...largely because I needed to relax, and wrote MooseX::Meta::TypeConstraint::Mooish :)
That means you can now pass a coderef to has() in isa that, like with Moo, dies on validation failure and lives on validation success:
This requires a little magic, unfortunately; either the driver, system, hardware itself, or some combination thereof do not operate well with autosuspend enabled. Disabling autosuspend for this device does appear to resolve dropped / corrupted / weird bluetooth issues.
Based on my googling, I do not believe this to be Thinkpad-specific, rather something the Intel 7260AC firmware isn't handling properly at the moment. FWIW, I'm running Ubuntu 13.10 (saucy) on the thinkpad in question, and 12.04LTS (precise) on my destop, with the same card sold by Intel in a PCI-e mount.
Based on one posting in particular, the following solution presents itself:
This isn't ideal -- as it should Just Work -- but it works, and is certainly less drastic than turning off USB autosuspend globally. In retrospect, having the bluetooth device drop out shortly after boot/resume, but always be available after resuming, was a big clue.
Never, ever update on a Friday.
Sometimes it's necessary to -- for one's sanity, if nothing else -- to
establish a set of generally non-controversial, sane, system-wide git
configuration defaults. This is largely helpful when multiple people are
using the same system who may not have a standard
carry around with them.
To do this, we can leverage the little-used system-wide git config file at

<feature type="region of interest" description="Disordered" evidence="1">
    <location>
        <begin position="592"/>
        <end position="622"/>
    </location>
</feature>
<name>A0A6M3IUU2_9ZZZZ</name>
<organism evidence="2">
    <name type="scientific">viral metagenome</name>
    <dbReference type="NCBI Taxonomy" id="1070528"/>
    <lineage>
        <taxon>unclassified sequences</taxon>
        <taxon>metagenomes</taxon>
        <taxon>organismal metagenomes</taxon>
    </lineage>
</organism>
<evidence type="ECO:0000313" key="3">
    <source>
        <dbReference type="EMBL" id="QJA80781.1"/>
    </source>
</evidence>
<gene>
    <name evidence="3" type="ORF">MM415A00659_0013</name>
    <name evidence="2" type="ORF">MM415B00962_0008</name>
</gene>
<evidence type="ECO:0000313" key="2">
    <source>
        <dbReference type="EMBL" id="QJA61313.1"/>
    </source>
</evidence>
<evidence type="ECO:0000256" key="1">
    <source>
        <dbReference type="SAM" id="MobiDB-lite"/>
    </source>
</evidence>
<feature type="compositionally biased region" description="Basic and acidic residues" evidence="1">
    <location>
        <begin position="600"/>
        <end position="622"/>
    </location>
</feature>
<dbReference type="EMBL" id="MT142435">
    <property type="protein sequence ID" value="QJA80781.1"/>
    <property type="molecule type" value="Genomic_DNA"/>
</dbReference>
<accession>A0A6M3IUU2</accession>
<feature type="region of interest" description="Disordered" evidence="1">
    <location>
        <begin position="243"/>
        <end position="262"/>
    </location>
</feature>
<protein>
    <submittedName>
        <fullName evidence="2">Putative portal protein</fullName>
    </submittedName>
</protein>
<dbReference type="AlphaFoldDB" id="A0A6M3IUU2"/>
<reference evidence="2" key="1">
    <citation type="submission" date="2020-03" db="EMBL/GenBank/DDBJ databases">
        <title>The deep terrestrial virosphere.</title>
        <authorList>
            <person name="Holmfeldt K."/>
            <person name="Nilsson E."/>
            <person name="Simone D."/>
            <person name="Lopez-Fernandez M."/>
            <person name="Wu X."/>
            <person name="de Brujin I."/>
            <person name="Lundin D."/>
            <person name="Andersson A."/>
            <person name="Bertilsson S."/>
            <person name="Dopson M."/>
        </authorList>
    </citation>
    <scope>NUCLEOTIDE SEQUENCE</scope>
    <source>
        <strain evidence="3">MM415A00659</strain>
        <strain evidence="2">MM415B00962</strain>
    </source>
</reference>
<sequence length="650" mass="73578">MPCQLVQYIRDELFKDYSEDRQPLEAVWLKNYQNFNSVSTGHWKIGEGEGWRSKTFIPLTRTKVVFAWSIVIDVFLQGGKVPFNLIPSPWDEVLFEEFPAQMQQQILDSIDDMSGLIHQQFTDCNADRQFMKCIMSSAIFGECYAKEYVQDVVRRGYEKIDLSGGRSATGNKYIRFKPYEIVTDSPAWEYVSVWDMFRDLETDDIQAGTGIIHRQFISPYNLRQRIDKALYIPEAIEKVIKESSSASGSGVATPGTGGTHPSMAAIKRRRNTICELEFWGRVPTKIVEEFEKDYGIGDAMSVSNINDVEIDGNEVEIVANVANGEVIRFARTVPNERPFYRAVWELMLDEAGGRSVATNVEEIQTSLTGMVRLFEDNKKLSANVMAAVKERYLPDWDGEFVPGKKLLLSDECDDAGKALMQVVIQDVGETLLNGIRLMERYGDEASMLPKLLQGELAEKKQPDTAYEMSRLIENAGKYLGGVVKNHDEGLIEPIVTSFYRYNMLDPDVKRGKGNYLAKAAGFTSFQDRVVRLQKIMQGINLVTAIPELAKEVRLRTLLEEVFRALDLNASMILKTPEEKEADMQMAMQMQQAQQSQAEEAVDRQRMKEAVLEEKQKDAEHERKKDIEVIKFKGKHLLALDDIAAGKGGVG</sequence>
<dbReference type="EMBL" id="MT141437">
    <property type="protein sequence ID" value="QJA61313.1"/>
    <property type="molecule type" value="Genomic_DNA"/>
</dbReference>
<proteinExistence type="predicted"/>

/etc/gitconfig. Remember that by default git looks at three files to
determine its configuration (in ascending order of priority):
~/.gitconfig(user aka global), and
.git/config(configuration for the current repository).
This allows us to set defaults in the system configuration file without
interfering with people who prefer different settings: their global config at
~/.gitconfig will win.
This config sets a couple safer defaults for pushing, makes git merge/diff/rebase a little more DWIM, causes the committer, as well as the author, information to be displayed by default, as well as allowing for an easy way to override the system config on a per-system basis. (In case, say, you're using puppet or the like to distribute this configuration across multiple hosts.)
And... As with all things "generally non-controversial", remember that these are the sorts of things likely to touch off religious wars. The goal here is for a sane set of defaults for all users, not The One True Way To Do GIT. That's what user global configs are for :)
Just a little snippet. This should be pretty obvious to those familiar with
sudo functions, but it's easy to run docker commands
sudo without being prompted for your password by configuring
not ask for it.
Note that the normal warnings and red flags apply here.
If you install the above as
/etc/sudoers.d/docker, then the user
(line 1) and any user in the
docker group (line 2) will not be asked for a
password when running "sudo docker ...".
Again, the normal warnings and red flags apply here.